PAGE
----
• Perform this workout on Tuesday, Thursday, and Saturday.
  • Perform each exercise for 30 to 60 seconds—allow 15 seconds of rest between stations
  • Complete the entire circuit three to four times
  • Warm-up thoroughly before exercise
  1. Seated Russian Twist
  2. Ab Crunch
  3. V-Sit ab exercise

Elbow and Shoulder Injuries

Shoulder or other upper body injuries often allow the most possibility for continuing traditional cardio exercise because the lower body can be exercised fully. Walking, stair climbing, stationary (hands-free) cycling, and the elliptical trainer are all possibilities.

In addition, circuit training routines will maintain strength and power in the non-injured muscles and joints. Consider performing the following circuit routine four to five times per week.

  • Perform each exercise for 30 to 60 seconds, unless otherwise noted—allow 15 seconds of rest between stations
  • Complete the entire circuit three to four times
  • Warm-up thoroughly before exercise
  1. Stationary cycling for two minutes at a moderate pace and two minutes at a higher intensity
  2. Leg Press
  3. Elliptical trainer for two minutes at a moderate pace and two minutes at a higher intensity
  4. Ab Crunch
  5. Walking Lunge
  6. Low Back Extensions
  7. Treadmill walking for two minutes at a moderate pace and two minutes at a higher intensity (or incline)
  8. Wall Sit

Low Back Injuries

Back injuries can be difficult to recover from, so talk with your doctor about the specific type of back injury you have and your exercise limitations before you begin any alternative activities.

Walking, swimming, or recumbent cycling are generally safe for those with low back pain and this will help you maintain cardiovascular fitness as you recover.

Get your doctor or physical therapist to sign off before trying the following circuit.

  • Perform the following circuit workout Monday, Wednesday, and Friday.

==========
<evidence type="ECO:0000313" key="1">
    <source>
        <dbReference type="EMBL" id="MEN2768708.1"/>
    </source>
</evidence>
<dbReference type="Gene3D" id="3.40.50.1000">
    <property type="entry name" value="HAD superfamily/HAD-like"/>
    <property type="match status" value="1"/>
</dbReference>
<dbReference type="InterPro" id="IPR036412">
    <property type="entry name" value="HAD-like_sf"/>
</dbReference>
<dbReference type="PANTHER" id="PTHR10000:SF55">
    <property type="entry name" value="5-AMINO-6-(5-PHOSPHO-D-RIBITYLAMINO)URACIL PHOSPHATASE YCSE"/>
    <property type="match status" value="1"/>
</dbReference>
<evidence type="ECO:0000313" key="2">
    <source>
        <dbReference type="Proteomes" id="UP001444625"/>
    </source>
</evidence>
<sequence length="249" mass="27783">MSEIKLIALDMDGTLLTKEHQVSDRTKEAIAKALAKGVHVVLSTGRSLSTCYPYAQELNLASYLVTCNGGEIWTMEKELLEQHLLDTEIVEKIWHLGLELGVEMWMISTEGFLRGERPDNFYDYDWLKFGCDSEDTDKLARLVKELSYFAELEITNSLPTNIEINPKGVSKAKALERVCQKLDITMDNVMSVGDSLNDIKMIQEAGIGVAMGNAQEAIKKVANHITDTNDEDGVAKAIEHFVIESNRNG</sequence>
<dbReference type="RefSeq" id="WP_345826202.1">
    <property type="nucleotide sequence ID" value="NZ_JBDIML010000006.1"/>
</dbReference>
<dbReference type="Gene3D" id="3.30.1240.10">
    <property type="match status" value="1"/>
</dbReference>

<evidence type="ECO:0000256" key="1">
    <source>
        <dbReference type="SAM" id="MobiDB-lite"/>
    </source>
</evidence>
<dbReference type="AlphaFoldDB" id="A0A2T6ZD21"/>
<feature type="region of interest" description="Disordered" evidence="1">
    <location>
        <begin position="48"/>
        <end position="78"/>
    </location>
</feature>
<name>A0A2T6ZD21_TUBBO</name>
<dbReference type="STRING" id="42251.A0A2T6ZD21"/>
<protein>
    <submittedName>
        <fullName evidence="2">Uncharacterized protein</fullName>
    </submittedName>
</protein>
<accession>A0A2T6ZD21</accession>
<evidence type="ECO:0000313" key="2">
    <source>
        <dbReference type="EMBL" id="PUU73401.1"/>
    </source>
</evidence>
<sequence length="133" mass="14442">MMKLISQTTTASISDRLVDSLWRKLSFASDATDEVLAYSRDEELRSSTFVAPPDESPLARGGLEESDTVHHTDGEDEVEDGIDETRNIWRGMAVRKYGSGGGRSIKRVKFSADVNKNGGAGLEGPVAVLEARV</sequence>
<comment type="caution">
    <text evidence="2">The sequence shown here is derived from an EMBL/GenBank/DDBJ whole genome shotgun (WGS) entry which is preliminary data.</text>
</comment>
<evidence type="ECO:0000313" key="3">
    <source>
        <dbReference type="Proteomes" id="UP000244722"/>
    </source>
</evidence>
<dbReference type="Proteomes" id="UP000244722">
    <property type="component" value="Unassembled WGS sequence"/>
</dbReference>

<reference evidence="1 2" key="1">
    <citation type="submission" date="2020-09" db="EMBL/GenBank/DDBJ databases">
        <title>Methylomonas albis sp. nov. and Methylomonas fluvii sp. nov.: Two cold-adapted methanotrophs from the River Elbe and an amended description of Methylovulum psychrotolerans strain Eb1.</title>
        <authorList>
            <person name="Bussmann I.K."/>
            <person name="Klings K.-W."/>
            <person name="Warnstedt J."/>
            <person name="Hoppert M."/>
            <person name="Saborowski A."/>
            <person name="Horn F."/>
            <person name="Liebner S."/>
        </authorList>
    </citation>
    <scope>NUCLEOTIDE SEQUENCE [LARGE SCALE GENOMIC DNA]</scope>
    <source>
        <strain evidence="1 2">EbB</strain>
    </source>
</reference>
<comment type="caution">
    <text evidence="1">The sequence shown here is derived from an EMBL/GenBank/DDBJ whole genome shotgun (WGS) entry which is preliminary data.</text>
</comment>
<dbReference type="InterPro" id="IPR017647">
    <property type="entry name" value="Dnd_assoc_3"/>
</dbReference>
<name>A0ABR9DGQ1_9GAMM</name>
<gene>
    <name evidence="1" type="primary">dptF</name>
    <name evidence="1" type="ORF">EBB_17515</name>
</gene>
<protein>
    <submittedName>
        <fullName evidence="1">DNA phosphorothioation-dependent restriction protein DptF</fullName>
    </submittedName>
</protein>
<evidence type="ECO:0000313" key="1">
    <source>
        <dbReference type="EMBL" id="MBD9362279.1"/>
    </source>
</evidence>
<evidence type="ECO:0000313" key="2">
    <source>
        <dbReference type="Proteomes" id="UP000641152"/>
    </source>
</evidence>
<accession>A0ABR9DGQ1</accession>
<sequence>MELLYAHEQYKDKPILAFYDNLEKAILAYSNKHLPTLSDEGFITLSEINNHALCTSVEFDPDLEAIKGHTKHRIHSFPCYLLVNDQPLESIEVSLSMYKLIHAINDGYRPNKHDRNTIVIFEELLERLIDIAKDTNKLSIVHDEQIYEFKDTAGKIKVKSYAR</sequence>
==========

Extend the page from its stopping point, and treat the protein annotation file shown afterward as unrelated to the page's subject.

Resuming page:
• Perform each exercise for 30 to 60 seconds—allow 15 seconds of rest between stations
  • Complete the entire circuit three to four times
  • Warm-up thoroughly before exercise
  • Complete 30 to 60 minutes of non-weight bearing cardio on Tuesday, Thursday, and Saturday.
  1. Chest Press
  2. Lat Pulldown
  3. Overhead Press
  4. Leg Extension Machine
  5. Wall Sit

A Word From Verywell

When you are injured, it isn't a given that you have to lose all of the fitness gains you have made. You can do modified workouts or work with a personal trainer to design an alternate fitness routine while you recover. However, remember that you may need significant rest time to heal properly, so be sure to check in with your doctor on the best balance of rest and training for you.

You also may want to try out coping strategies to address the emotional effects of having an injury so that you don't ignore the mental toll of your physical setback as you continue your fitness efforts. With proper healing time and rehabilitation, you might even return to your favorite sports or fitness activities stronger than ever.

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  1. Garber CE, Blissmer B, Deschenes MR, et al. Quantity and quality of exercise for developing and maintaining cardiorespiratory, musculoskeletal, and neuromotor fitness in apparently healthy adults: guidance for prescribing exercise. Med Sci Sports Exerc. 2011;43(7):1334-59. doi:10.1249/mss.0b013e318213fefb